Rebuilding after tragedy has not been an easy journey for the country of Nepal.
Rebuilding after tragedy has not been an easy journey for the country of Nepal. On April 25, 2015 the central region of the country was devastated by a 7.8 magnitude earthquake killing over 8000 people. It was Nepal’s largest earthquake since the 1930s. In the wake of such catastrophe, the world rushed to the country’s aid.
Since April 25, much of the recovery efforts have been focused on the heavily populated capital city of Kathmandu. Rebuilding broken buildings, landmarks and major roadways has been the focus of the work. As a result, the basic rhythm of the city seems to have returned to a relative “normal.”
Bhim Lal, the leader of Good Friends of Nepal (GFN), a ministry partner of Partners International Canada, shares that while the rebuild continues, there are still rural communities that have seen limited arrival of aid. These are communities tucked into the remote areas of Nepal where challenging roads and varying weather conditions create significant obstacles to delivering aid.
In these villages, Bhim Lal says that families continue to survive in make-shift tents, remaining unsure of what the future holds for them.
The church in Nepal is responding to these rural communities despite community opposition they have faced in the past. “The goal of our work is to share God’s love,” says Bhim Lal. “Many of our national workers have experienced difficulties in sharing the gospel, but the distribution of earthquake relief materials gave us an opportunity to practically demonstrate His great love.”
The distribution of these needed materials has brought about community transformation. In one village, a GFN local worker and his family had faced persecution and trouble from their neighbours, particularly from one man and his family. The day of the earthquake the man’s house collapsed, trapping four people inside. The man found the help he was looking for from the local GFN worker who responded immediately and effectively. Rushing to the damaged house, the worker was able to uncover and save three of the four family members. Surprised by his actions, the man remarked, “I’ve been so terrible to you all this time, you had no reason to help us, but because of your help three of my family members are still alive.”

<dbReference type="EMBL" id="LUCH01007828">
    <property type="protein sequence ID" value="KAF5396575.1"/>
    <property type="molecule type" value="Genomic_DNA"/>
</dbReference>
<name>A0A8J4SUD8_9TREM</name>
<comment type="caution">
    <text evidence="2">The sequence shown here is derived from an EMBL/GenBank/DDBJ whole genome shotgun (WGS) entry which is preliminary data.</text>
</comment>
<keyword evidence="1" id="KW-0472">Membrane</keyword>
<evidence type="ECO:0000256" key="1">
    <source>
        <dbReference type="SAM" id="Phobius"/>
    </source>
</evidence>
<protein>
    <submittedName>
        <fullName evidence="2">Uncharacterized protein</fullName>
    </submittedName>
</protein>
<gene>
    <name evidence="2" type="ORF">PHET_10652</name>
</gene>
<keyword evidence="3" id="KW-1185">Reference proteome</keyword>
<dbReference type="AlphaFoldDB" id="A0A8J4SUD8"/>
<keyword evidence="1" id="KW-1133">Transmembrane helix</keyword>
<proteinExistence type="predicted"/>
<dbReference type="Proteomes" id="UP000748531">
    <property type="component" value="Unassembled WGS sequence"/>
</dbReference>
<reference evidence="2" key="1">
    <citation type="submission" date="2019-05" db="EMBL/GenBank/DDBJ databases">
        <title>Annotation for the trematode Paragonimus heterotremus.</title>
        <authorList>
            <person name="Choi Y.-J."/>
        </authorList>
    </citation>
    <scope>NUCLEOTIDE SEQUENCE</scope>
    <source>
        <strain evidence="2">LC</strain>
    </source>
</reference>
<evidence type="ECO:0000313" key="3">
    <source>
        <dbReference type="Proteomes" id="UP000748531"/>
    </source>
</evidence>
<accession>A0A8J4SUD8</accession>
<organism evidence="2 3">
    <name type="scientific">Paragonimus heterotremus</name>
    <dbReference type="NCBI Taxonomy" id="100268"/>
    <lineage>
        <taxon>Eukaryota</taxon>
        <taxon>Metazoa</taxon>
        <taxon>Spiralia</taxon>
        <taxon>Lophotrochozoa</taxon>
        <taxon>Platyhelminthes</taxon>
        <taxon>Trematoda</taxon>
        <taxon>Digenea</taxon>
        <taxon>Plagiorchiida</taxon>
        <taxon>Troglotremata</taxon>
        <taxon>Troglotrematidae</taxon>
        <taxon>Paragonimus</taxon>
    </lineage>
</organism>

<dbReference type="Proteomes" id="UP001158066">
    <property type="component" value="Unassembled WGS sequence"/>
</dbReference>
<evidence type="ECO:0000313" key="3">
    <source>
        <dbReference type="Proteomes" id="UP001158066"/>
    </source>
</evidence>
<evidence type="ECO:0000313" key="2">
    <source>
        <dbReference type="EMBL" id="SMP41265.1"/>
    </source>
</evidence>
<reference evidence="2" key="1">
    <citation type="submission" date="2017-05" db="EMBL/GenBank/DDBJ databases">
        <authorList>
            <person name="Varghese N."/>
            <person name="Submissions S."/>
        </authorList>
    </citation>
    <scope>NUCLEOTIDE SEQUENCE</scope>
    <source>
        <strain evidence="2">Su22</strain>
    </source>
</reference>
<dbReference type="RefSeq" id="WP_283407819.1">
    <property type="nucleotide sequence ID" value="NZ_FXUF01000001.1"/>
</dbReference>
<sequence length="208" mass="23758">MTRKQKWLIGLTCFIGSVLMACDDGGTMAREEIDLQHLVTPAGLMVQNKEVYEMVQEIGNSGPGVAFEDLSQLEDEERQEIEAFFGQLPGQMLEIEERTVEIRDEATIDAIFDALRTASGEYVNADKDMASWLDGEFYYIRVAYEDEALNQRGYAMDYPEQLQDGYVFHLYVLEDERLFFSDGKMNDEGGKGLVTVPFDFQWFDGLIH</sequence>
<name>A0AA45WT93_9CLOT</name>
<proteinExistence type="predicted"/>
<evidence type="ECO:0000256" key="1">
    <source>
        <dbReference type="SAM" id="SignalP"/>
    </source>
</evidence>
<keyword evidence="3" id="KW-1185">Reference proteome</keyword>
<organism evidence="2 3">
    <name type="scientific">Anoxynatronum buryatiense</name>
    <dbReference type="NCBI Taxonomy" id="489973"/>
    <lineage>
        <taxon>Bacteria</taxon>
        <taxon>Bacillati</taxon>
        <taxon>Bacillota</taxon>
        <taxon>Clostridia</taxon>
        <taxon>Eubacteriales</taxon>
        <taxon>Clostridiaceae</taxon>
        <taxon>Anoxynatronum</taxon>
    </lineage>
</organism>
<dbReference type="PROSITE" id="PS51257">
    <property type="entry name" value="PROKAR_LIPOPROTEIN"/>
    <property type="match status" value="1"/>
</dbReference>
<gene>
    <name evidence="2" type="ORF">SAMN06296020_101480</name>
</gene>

Today the community lives in peace with one another.
These stories are frequent in a country that has been so deeply challenged. The rebuilding process was heavily delayed throughout the winter months by a political protest in the south resulting in a fuel shortage for the entire country. As the protests continued, relief teams were unable to reach these remote regions, leaving many around the country without gas, cooking fuel, and heat. Lineups began to form for access to fuel and the rebuilding efforts were set back months.
As the protest cleared and the fuel returned to the country, the rebuild has been able to continue, but it is clear that it will be an extended process. “Our responses to disasters such as this must be to commit to serving with a long term strategy in mind,” says Partners International president, Kevin McKay. “People remain in temporary shelter and the process of rebuilding beyond the initial stage of emergency relief could take years. In a country that faces great poverty, it is crucial for the world to continue to support the incredible community transformation that is happening in Nepal.”
For the people of Nepal, the earthquake continues to shape their lives. Many will never be able to return to now unstable homes and have been forced to adjust to a new normal. The journey is well underway in Nepal and agencies like Good Friends of Nepal play a vital role in the long term road to recovery. As their work continues, we must continue to pray for Nepal.
Luke McKee is communications coordinator for Partners International Canada, an EFC affiliate organization.